About IPO access
Initial public offerings (IPOs) allow companies to issue stock to the general public. IPOs have an initial set price (before trading commences on the secondary market) and provide the first opportunity for the general public to invest in the company.
IPO access lets you buy shares at the IPO price as the stock becomes available to the general public. With our random allocation process, each customer’s eligible request has the same likelihood of receiving all, some, or none of the IPO shares they request. The number of shares you request doesn't change your chances of receiving an allocation.
We're invited by investment banks to participate in the distribution of IPO shares to the public. We're not an underwriter, so we don't work with the issuing company. Instead, investment banks allocate shares to us, and then we give our customers the chance to buy the shares we receive.
There are some regulatory requirements that identify industry professionals, who are generally restricted from participating in IPOs. For instance, if you're employed by or associated with a broker-dealer or are a portfolio manager, or are an immediate family member of such a person and materially support or receive support from the person, you may be restricted from participation. For more information, see FINRA Rules 5130 and 5131. Also, check out How to sign up for IPO access for details.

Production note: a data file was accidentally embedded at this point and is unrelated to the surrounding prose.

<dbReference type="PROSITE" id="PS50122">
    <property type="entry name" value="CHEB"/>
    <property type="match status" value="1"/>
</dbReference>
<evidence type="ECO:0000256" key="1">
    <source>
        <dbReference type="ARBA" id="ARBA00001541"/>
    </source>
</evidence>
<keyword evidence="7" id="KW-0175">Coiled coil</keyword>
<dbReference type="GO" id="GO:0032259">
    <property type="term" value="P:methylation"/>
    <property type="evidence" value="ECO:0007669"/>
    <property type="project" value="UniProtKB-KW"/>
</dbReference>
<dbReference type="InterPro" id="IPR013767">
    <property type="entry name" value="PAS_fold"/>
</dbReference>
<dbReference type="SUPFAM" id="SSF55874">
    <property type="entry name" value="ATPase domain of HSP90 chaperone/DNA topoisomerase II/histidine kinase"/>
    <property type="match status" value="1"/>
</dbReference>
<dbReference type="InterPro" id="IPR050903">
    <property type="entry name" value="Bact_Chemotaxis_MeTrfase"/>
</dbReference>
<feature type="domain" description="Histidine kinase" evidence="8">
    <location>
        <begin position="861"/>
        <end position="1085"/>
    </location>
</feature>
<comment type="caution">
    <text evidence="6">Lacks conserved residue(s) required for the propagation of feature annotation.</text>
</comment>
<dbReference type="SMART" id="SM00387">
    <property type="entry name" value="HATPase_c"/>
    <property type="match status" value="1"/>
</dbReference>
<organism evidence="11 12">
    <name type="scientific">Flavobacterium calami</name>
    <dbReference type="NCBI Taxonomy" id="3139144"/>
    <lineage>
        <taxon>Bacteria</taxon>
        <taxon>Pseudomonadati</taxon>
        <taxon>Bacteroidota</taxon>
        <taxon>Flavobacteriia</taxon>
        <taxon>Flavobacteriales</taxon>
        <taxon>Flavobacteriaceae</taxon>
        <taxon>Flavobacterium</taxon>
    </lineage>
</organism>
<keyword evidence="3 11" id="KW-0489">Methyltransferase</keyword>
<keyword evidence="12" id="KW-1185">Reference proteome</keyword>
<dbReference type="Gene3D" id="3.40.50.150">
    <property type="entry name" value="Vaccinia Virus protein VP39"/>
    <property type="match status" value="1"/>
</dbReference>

IPOs are considered speculative and risky investments, and may not be appropriate for every investor. Robinhood doesn’t make recommendations regarding any particular IPO. Learn more about the risks.
We receive a limited number of shares for each IPO. We use the number of shares, customer demand, and other factors to determine how many shares you'll get. You may get the full number of shares you requested, a partial amount, or none at all.
Not all customers who request IPO shares will receive them. We’re only given a limited number of shares to allocate to customers for each IPO. So we can't guarantee each customer will receive the amount they requested, or any shares at all.
Issuing companies and their underwriters typically discourage flipping of shares. Underwriters may restrict Robinhood from participating in IPOs in the future if we allow the practice of flipping. Review the SEC's Investor Bulletin to learn more about flipping and investing in an IPO.
You can sell the shares you received through IPO access at any point in time. However, if you sell IPO shares within 30 days of the IPO, it's considered flipping and you may be prevented from participating in IPO access for 60 days. This policy applies to all IPOs offered with IPO access.
No fees are added when investing in an IPO company. You simply pay for the shares you are allocated at the IPO price.